The Ultimate Prepper’s Guide to Water Use & Storage

The Ultimate Prepper’s Guide to Water Use & Storage

Out of all the elements to consider when preparing for a disaster, few are as logistically challenging as water use and storage.

Let’s break down this common preppers question so you’re prepared if an emergency situation ever shows up in the United States.

How Much Water Should I Use Per Day?

Long term water storage is heavily dependent on how much water you have to consume every day. Only then can you figure out how to cut back on water consumption.

 

The official medical recommendation is that men drink about 15.5 cups or 3.7 L of water per day, while women need to consume 11.5 cups or 2.7 L per day. That’s just for drinking and healthy hydration.

 

However, you’ll naturally get a little bit of your daily required water from your food, so you can safely drop this down a bit.

You also have to account for other uses of water, like:

  • Radiator Cooling
  • Washing
  • Cooking
  • Sanitation

Furthermore, your water consumption may need to go up during the hotter months of the year or if you live in a particularly humid environment. The same is true if you spend a lot of time outside doing physical activity.

Don’t discount the fact that pregnant women and sick require more water storage as well.

So how much water should you consume per day?

If you’re looking to adequately prepare, assume that you’ll need something closer to 5 L of water per day per person, especially to give yourself a little bit of wiggle room. That’s a little bit over 1 gallon of water per person per day.

Now you can see how much water containers you’ll need and how quickly it all piles up.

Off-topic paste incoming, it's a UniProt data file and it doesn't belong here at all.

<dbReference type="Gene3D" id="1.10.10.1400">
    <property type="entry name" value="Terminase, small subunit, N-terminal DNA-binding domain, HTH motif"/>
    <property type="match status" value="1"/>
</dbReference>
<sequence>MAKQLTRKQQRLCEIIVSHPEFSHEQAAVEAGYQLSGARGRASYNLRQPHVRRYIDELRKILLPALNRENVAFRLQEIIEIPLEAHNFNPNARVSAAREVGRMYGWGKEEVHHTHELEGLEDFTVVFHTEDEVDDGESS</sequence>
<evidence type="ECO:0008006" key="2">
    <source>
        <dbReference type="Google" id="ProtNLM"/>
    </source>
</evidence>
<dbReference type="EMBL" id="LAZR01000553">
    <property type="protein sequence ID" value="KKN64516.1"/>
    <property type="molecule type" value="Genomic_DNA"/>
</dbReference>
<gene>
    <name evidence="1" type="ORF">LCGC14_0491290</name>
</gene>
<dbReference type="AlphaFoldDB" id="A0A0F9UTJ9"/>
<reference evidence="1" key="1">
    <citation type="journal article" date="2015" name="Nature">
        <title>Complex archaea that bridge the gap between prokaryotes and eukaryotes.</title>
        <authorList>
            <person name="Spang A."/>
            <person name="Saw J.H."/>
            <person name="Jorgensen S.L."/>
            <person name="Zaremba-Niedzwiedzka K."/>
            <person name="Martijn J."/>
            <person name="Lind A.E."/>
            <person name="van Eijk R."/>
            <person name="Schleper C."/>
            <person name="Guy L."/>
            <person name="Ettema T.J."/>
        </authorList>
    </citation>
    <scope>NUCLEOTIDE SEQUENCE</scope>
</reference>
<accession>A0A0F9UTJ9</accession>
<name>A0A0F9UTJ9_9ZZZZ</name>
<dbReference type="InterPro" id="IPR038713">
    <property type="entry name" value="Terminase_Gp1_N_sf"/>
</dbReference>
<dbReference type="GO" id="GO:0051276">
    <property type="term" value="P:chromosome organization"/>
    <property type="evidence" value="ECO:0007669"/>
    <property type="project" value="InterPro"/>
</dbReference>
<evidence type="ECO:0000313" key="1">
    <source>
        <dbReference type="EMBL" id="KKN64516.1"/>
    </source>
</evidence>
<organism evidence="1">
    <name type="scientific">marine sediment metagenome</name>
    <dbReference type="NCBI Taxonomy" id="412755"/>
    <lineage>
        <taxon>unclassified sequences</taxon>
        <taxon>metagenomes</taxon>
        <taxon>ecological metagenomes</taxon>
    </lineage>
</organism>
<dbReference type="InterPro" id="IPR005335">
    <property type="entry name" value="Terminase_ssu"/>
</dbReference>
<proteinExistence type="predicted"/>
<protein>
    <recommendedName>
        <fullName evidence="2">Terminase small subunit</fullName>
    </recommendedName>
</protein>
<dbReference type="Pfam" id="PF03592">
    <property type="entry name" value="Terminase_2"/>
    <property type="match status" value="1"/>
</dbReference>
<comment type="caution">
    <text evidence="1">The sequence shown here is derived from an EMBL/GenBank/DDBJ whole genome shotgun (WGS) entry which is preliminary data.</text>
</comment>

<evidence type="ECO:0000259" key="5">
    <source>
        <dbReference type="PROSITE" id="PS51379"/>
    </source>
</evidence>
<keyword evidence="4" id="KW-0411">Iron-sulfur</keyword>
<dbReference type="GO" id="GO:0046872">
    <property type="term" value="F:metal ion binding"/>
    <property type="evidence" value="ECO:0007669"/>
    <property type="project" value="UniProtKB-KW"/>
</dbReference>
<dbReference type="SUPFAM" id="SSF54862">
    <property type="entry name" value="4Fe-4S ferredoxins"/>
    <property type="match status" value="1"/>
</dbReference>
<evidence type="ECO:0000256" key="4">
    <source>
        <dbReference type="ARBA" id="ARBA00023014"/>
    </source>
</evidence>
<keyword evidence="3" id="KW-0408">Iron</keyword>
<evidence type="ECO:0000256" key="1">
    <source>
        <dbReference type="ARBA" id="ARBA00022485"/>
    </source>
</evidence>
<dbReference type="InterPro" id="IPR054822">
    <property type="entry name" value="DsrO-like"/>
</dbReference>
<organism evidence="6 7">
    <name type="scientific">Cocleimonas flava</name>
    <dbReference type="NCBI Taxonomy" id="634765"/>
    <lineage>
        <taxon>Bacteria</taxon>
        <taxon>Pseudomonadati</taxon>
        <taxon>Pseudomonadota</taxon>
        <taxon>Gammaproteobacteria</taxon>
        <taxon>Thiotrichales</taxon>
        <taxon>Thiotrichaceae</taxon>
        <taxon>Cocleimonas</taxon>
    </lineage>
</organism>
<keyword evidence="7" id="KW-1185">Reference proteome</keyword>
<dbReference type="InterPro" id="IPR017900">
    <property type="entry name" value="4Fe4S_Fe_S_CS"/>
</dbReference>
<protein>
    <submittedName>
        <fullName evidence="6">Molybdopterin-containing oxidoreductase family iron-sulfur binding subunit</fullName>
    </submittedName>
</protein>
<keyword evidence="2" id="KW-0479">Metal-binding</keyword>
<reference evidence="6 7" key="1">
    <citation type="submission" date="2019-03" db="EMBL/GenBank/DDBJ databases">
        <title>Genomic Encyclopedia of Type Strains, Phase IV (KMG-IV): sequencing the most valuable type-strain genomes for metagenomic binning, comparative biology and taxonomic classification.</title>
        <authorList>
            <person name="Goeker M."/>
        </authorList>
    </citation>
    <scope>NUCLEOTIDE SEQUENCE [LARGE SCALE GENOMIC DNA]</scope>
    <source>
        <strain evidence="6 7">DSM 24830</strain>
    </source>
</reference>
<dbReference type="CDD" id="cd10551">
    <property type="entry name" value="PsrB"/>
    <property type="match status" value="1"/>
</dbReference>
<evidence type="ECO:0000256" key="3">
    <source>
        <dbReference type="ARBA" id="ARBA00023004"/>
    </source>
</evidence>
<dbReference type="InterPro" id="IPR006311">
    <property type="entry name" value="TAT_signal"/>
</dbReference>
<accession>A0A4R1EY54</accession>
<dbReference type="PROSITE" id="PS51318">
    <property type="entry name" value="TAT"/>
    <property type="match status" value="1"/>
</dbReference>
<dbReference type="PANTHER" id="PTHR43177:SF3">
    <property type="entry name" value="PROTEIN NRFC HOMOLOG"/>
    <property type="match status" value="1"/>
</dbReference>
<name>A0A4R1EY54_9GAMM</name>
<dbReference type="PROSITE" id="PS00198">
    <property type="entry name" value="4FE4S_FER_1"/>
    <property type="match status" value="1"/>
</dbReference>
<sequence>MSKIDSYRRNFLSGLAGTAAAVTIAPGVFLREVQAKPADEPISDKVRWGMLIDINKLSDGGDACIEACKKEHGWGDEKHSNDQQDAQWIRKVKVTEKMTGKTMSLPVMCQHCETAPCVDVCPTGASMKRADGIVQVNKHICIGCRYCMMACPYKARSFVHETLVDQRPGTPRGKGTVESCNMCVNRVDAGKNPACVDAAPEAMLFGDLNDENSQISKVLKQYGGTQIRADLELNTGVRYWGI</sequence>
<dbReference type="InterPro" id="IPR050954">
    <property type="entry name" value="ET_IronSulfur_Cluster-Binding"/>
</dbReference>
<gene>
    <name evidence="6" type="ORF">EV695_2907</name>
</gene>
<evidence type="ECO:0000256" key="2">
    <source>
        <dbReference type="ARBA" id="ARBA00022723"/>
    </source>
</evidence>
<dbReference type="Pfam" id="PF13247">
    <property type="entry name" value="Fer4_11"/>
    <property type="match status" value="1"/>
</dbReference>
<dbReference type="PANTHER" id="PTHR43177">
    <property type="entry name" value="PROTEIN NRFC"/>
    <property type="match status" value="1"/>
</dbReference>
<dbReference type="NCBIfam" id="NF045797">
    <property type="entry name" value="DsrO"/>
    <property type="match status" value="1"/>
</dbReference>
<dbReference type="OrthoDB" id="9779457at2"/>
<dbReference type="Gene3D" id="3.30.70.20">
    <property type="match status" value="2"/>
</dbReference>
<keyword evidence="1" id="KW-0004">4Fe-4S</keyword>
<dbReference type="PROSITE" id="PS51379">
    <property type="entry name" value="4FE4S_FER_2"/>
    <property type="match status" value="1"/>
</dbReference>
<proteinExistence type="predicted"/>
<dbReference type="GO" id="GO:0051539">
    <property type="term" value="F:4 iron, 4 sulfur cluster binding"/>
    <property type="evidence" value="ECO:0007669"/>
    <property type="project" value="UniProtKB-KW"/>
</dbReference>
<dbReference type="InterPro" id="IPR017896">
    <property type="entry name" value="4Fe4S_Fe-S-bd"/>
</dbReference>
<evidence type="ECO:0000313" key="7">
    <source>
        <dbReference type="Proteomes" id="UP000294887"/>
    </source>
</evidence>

How Much Water Should I Store?

This is dependent on exactly how bad the current crisis is and how long you need to hold out.

 

A good rule of thumb is that, if rescue doesn’t come within two weeks, it probably isn’t coming at all.

 

That’s why it may be a good idea to have about two weeks’ worth of water stored at your home or at a safe hideout. This gives you enough water supply to survive for a good chunk of time while you gather information and wait out the immediate danger of whatever crisis you’re facing.

However, even one week’s worth of water is better than none. Go higher if you can, of course, but don't overdo it.

Remember that all storage containers you store takes up space, time, and energy.

What is the Best Way to Store Water?

There’s lots of literature about how to store your water supply in a crisis, created thanks to the real experiences of people who lived through terrible events.

 

Here are some good general water storage tips:

 

  • Only order water containers with a top that can be closed securely
  • Obtain water storage containers made of durable and non-breakable materials, like plastic, instead of glass
  • Avoid plastic water bottles
  • Use a container with a narrow neck – this allows you to pour the water accurately
  • Only use clean containers that have not been contaminated with pesticides or bleach
  • If necessary, go through a water purification process by boiling it
  • If possible, set up a water filtration system

It’s a good idea to have a central water storage location in your home where you and your family can retrieve water when necessary.

DO NOT give this location out freely since, depending on the circumstances, your water sources might turn into a target for looters.


Surviving a crisis will be tough, no doubt about it. But following these tips will go a long way toward ensuring your safety.

Stay tuned for our upcoming article about proper long term food storage for emergency preparedness!

Thank you for reading, stay alert.

Justin
Author
Stealth Spork



Leave a comment

Please note, comments must be approved before they are published